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  8. Although Las Vegas is located in the Mojave Desert, where winters are short and mild, fireplaces are very popular. They are more of an aesthetic thing than a practical thing. Gas fireplaces are the most popular, but you’ll also find some (probably older) homes with wood-burning fireplaces. A few homeowners install electric units which “produce flamelike effects with realistic glowing logs powered by LED technology.” There is also something called a TV niche, which is basically a niche in the living room that can be converted into a fireplace, as there is a flue above the ceiling, visible from outside the house.

    Having grown up in Missouri, I’m familiar with both gas-burning and wood-burning fireplaces in the home. I’ve also done quite a bit of camping on mountain hikes and canoe trips where a campfire was used for warmth and cooking. Back in 1995, midway through a week-long hike south of Yellowstone National Park, and after trudging and tripping through a high-altitude marsh among graceful moose, I put my tennis shoes at the edge of a campfire in order to dry them out, and the flames gave them a real licking! The rest of the hike, I wore blackened, partially melted tennis shoes!

    I was surprised you didn’t mention the film “Quest for Fire” in your first paragraph.

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  9. For all the time I lived with Mary in our old house in Karnes City, the fireplace was the only means to heat the living-room. And you know how a fireplace works: it roasts your front while your back still freezes. ๐Ÿ˜‰
    Well, we did have an additional oil radiator, but that was way too little to really do any good. We moved that around in the house to wherever we needed it. Other than that, we quite frequently used the gas oven in the kitchen to warm that room up.

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  10. I love a warm crackling fire, Pete. In my grandmotherโ€™s house, the fire seemed to burn so hot I remember pulling my chair back away from the fire. Outdoor fires were always fun for roasting hotdogs and marshmallows.

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  11. I think there’s something very primitive about our fascination with fire. We had a coal fire in the living room – it was my job to light it when I came home from school. Our multi-generational picnics on the beach always include building a bonfire and everyone, regardless of age, couldn’t resist the need to poke it or throw on more wood – and the joy of toasting marshmallows on sticks.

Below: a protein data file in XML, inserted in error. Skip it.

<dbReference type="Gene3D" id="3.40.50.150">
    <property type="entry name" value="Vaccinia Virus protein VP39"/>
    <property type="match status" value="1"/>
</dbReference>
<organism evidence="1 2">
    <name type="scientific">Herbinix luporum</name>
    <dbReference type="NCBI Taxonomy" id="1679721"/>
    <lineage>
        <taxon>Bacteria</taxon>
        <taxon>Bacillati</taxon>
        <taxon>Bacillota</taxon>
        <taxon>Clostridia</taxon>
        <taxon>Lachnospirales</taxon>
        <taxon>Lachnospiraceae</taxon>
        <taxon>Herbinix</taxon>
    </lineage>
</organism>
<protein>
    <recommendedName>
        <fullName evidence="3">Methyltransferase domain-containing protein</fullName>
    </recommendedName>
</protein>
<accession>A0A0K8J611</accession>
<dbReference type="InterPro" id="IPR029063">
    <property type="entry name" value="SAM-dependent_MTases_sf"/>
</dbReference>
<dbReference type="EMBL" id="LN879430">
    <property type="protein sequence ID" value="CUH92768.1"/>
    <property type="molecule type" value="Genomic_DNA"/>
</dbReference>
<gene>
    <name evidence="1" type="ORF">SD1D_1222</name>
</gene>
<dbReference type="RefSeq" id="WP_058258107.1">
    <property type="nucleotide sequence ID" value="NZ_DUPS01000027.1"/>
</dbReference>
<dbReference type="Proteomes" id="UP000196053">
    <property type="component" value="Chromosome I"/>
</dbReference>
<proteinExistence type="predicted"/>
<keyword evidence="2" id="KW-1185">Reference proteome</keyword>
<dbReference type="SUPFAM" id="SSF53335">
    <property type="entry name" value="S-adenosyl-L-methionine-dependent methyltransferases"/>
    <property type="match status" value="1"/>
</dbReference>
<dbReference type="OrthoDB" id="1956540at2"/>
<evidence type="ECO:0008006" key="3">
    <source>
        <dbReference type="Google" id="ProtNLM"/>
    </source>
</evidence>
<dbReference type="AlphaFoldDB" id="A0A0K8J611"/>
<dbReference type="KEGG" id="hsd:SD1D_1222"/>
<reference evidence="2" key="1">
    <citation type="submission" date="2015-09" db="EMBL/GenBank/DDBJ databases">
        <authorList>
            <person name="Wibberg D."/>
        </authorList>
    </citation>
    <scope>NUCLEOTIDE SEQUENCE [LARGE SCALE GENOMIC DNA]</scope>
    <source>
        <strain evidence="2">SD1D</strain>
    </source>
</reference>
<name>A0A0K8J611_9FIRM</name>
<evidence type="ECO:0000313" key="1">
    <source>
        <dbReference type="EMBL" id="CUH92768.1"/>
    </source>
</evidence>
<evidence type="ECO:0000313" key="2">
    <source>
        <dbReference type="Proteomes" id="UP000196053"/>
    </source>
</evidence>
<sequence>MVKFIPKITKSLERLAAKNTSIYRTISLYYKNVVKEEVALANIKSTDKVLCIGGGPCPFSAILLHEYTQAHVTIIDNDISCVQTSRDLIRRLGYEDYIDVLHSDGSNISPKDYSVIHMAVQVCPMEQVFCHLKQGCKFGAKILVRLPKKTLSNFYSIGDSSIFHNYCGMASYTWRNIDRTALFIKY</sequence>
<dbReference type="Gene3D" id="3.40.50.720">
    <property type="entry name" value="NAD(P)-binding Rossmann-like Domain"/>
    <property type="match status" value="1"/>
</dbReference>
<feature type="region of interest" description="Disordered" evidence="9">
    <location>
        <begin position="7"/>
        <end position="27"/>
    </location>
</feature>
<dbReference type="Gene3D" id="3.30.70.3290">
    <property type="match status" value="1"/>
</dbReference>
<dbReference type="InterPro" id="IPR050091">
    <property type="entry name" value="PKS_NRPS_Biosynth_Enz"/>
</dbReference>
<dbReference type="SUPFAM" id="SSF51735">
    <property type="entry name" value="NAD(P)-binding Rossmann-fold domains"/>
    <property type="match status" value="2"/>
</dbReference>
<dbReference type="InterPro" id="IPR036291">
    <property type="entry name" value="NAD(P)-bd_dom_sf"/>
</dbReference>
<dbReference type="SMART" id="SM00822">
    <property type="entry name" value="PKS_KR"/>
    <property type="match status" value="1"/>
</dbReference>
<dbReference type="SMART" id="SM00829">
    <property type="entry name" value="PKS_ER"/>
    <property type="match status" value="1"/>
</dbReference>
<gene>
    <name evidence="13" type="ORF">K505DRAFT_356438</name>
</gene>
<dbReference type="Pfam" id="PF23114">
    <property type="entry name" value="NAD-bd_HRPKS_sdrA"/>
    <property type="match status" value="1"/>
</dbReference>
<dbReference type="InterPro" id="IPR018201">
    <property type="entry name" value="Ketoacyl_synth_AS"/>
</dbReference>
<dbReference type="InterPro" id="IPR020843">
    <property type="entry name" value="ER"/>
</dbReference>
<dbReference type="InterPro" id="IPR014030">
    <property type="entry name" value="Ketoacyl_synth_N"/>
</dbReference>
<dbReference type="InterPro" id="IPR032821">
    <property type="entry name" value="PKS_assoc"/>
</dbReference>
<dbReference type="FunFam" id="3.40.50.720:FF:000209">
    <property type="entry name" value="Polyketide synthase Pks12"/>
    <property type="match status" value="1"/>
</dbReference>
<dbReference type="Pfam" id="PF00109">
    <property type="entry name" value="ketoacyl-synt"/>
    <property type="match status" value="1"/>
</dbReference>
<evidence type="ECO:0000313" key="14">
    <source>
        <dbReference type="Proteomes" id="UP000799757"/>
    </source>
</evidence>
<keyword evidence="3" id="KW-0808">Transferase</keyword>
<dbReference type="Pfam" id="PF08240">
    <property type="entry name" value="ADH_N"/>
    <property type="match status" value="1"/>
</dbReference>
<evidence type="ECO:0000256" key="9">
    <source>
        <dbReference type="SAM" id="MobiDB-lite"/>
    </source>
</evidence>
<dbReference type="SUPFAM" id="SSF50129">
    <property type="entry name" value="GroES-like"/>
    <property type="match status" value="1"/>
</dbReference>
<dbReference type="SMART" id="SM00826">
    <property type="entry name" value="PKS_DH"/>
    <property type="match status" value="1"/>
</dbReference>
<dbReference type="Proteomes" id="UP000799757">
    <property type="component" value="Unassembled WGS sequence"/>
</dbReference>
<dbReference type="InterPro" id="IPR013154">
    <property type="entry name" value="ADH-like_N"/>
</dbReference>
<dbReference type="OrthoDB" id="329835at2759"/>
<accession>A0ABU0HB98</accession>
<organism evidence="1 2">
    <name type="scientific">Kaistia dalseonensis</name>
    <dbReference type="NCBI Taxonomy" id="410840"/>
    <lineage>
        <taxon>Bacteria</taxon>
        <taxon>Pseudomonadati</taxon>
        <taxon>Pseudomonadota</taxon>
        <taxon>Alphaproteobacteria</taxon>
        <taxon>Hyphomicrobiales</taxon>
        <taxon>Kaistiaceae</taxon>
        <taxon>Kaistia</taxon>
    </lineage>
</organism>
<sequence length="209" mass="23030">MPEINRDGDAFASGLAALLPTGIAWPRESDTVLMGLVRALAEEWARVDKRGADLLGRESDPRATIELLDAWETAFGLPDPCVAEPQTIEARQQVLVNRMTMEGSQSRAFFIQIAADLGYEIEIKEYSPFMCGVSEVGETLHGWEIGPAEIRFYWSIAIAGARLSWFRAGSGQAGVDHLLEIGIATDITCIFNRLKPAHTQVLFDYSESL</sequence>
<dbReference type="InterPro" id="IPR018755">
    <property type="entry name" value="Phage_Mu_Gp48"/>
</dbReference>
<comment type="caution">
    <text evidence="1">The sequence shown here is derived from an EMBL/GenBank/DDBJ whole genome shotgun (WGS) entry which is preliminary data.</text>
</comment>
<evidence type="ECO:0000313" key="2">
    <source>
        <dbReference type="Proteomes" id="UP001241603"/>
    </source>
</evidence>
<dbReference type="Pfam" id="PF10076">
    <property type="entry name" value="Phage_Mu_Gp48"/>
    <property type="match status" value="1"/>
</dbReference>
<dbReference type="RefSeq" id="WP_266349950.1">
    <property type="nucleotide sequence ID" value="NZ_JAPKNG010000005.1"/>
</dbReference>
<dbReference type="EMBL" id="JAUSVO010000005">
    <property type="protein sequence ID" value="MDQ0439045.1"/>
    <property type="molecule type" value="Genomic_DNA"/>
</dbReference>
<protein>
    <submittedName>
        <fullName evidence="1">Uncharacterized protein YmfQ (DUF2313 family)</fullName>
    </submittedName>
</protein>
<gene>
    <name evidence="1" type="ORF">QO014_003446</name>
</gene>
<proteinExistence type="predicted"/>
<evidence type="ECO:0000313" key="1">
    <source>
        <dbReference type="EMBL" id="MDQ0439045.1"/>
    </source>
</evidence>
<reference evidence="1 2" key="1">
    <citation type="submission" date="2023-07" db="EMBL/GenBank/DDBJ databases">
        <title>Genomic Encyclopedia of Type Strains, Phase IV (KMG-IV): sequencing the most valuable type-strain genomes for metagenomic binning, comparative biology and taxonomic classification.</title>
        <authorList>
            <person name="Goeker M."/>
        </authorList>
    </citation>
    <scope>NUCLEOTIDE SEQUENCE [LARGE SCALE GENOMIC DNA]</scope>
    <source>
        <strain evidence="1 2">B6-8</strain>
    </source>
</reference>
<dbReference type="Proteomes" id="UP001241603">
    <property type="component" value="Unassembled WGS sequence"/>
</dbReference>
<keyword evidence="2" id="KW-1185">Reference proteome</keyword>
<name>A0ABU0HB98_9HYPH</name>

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  12. I never grew up with fire Iโ€™m afraid, having lived in an appartment building all my life, but there is something mesmerising with it. Whenever I had the opportunity to do so, I would definitely seek it out during vacations for instance, on when visiting friends. Thereโ€™s something immensely cozy about it too๐Ÿ˜€

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  13. Nice to have a fire, I’ve got a pretend one that looks like yours in my shed. ๐Ÿ™‚ We used to have one in the living room of our house when I was a kid, I still have the scar on my thigh where a hot coal jumped out and landed on me.

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  14. At my previous address, an open fire in the living room [with no back boiler] was the only ‘built-in’ form of heating, although the owners had thoughtfully provided some electric oil-filled radiators to supplement, or replace that, but they weren’t cheap to use. At my current address, I have a wood-burning stove with a back boiler, that heats water for radiators in the other rooms, but the water circulation isn’t very good, mainly because there doesn’t appear to be a pump in the system, which doesn’t seem very efficient; but then again, I’m no heating engineer. The benefit of seeing the flames is minimal, unfortunately, because a) I sit facing away from the stove, because of the orientation of the room, and b) the door glass is well smoked [unsurprisingly!] and I haven’t been able to summon the enthusiasm to clean them. On the plus side, the stove can also burn coal, which I might have to resort to if the weather turns really cold. Cheers, Jon.

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  15. Yes, fire, it brings so many good things to us, but as an Australian, living in the country, I have friends who’ve lost their homes to fire, and I mourn the loss too, of the large number of deaths it has caused, both people, and animals.

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    1. I did not include disastrous wild fires in my post, as I was only reflecting on comforting home fires, Carolyn. Naturally, such fires are catastrophies for both animals and humans, and the recent ones in Australia and the US were terrible indeed.
      Best wishes, Pete.